Post # 1
Started discussing the Rehearsal Dinner Guest list with my FMIL & FI this weekend. I wanted to inquire about the etiquette on who to invite to the dinner.
My FI thinks that anyone having to travel, even if they are driving up the same day via car gets invited. I think it’s guests who are further out of town and are staying in the hotel or with family/friends nearby.
Our rehearsal dinner is going to be the Thursday before our Saturday wedding and it actually falls on Halloween. Unfortunately, our venue can’t accommodate us on that Friday as they have another event. I’m thinking the fact that it’s a Thursday may make it complicated for some guests.
I’d love your thoughts and ideas!!
Post # 3
@FutureMrsLadolcetta: I think the fact that it’s 2 days before the wedding instead of 1 should really help you limit your guest list. A lot of people who are traveling, especially those who are just driving, won’t want to come 2 days early.
We are just inviting the wedding party and our immediate family (and significant others for both), plus 2-4 out-of-town guests who coming from overaseas. We’ll have a small, informal gathering the morning after the wedding and possibly the night before that will include the same people plus all of the other out-of-town guests who want to attend. When I’m an out-of-town guest at a wedding, I find it more convenient to attend a morning-after event, since I’m already there and we can talk about how great the wedding was and I might have met some people, instead of a rehearsal dinner that requires me to arrive early.
Post # 4
we are inviting all family, bridal party, and any guests staying overnight on friday for our saturday wedding. if out of town guests aren’t coming in until saturday morning or afternoon, they are not invited.
Post # 5
Most of our guest are out of town flying in or driving distance a couple of hours so it would cost a lot of money. We are doing a rehearsal lunch instead includes only bridal party, parents, grandparents, and our siblings last minute addition on my part. Then we my uncle is hosting a welcome partyat 6:30 , as that is a more affordable way to feed the guest and anyone who wants to come in town and out of towners are welcome.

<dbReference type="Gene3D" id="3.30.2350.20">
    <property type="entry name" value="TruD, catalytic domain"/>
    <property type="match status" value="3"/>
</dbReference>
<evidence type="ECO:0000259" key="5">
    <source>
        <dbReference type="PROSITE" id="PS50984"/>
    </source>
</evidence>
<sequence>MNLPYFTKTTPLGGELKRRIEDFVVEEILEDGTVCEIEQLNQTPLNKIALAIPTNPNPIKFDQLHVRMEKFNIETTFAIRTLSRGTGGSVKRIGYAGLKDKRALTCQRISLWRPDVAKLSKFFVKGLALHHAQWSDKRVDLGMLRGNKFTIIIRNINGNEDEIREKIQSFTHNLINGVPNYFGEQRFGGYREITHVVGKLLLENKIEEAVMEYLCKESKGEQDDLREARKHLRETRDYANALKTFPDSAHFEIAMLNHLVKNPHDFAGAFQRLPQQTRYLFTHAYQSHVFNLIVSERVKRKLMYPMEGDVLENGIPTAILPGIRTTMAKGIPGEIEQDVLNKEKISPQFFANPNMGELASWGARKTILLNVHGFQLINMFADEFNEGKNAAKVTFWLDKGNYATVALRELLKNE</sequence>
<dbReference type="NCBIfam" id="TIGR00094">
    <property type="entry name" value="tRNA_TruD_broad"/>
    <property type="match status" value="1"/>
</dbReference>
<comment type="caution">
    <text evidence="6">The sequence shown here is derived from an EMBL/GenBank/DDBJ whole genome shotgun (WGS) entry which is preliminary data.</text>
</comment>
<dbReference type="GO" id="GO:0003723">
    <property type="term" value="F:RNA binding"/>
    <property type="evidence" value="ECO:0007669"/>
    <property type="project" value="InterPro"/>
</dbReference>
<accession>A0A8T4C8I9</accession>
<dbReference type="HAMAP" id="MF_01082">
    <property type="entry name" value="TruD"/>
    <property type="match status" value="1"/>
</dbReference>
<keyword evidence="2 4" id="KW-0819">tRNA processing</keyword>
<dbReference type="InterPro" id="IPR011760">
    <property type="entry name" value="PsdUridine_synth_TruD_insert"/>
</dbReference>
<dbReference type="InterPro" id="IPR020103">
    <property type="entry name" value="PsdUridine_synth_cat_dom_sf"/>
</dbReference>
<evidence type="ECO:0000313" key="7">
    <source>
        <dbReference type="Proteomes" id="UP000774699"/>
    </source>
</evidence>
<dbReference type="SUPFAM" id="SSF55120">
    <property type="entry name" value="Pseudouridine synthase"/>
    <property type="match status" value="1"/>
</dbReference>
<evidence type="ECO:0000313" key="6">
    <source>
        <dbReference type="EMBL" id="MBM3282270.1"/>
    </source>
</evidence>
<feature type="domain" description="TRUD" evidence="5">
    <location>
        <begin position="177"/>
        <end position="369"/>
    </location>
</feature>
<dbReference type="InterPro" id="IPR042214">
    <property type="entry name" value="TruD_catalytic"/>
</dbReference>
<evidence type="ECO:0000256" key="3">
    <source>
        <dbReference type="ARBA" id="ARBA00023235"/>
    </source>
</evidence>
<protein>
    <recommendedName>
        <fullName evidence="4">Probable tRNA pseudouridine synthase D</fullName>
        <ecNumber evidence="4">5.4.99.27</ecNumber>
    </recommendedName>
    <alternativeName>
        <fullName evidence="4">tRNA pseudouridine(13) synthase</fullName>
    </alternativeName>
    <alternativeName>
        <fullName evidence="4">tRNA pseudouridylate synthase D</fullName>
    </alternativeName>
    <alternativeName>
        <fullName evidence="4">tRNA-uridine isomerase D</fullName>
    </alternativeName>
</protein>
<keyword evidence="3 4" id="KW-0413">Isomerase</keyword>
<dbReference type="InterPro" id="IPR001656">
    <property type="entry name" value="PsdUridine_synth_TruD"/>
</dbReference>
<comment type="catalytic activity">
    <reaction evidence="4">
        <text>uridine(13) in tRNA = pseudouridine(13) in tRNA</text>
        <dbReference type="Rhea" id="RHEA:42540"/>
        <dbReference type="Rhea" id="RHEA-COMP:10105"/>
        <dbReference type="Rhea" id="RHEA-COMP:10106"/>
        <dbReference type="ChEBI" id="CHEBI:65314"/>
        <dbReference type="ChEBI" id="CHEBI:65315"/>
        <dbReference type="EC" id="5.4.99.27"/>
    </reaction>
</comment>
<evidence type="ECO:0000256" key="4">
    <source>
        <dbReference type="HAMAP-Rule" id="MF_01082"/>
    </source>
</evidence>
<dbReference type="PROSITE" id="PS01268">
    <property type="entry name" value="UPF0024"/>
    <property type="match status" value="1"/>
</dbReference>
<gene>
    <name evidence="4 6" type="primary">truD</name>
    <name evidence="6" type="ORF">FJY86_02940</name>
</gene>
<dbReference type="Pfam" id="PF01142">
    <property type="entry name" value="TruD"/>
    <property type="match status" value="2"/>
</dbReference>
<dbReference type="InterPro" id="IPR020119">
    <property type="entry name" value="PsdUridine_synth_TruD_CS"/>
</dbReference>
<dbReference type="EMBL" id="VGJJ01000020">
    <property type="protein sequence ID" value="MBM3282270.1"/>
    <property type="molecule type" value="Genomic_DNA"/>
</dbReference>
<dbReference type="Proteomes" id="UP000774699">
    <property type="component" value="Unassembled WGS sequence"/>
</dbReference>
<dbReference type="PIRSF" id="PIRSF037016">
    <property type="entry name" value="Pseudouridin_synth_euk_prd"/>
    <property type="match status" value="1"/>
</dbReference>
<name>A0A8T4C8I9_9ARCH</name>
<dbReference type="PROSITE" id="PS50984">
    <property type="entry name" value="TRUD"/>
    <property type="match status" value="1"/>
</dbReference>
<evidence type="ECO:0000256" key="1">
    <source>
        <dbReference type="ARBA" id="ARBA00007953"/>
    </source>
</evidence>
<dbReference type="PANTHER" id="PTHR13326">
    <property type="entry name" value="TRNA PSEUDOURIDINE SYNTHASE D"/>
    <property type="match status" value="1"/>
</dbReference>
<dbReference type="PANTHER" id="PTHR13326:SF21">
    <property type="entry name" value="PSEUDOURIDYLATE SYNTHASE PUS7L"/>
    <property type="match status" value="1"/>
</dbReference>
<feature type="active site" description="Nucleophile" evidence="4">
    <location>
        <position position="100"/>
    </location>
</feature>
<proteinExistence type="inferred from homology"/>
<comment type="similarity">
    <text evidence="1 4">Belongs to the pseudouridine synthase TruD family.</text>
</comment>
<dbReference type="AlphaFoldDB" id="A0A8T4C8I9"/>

Post # 5
It was easy with daughter #1s rehearsal dinner; it was held a week earlier, due to scheduling difficulties with the bridal party (another wedding was the same weekend as hers).
For daughter #2, everyone is coming from out of town – it’s a local destination wedding, between the bride’s and groom’s family – either 3.5 or 1.5 hours away. We expect that 95% of the guests will arrive the day of the wedding, and not the day before, to attend a rehearsal dinner. Since his parents are on a budget we haven’t discussed adding to the list. They’re only inviting those people who will be participating in the wedding – bridal party and their SO, readers, parents, and my mother, who is renting a hotel room for two nights, so the ladies of the bridal party can store their gear and get dressed there. Two of the 4 hotels, where we have room blocks have free breakfast buffets, for their guests; I’m assuming that will provide ample time for the people staying there to get together.
I learned from a friend that her nephew married a gal from TX, in PA – the groom’s hometown and the couple’s residence. The brides parents insisted the groom’s parents pay for all their out of town guests to eat, at the rehearsal dinner, so they scrambled to find a place. It cost them $13,000 for food and beverage for 125 people and they were quite frustrated, with the demands. My friend/his aunt (and possible godmother?) didn’t attend, since other in-town guests might expect to be added. Maybe it’s a southern tradition, I don’t know? I never heard of it, until a niece was married in Florida and some of my family attended.
I certainly don’t think it’s necessary to make a big deal of it. I wouldn’t want to spent day after day with strangers, or with in-laws I’d rather avoid.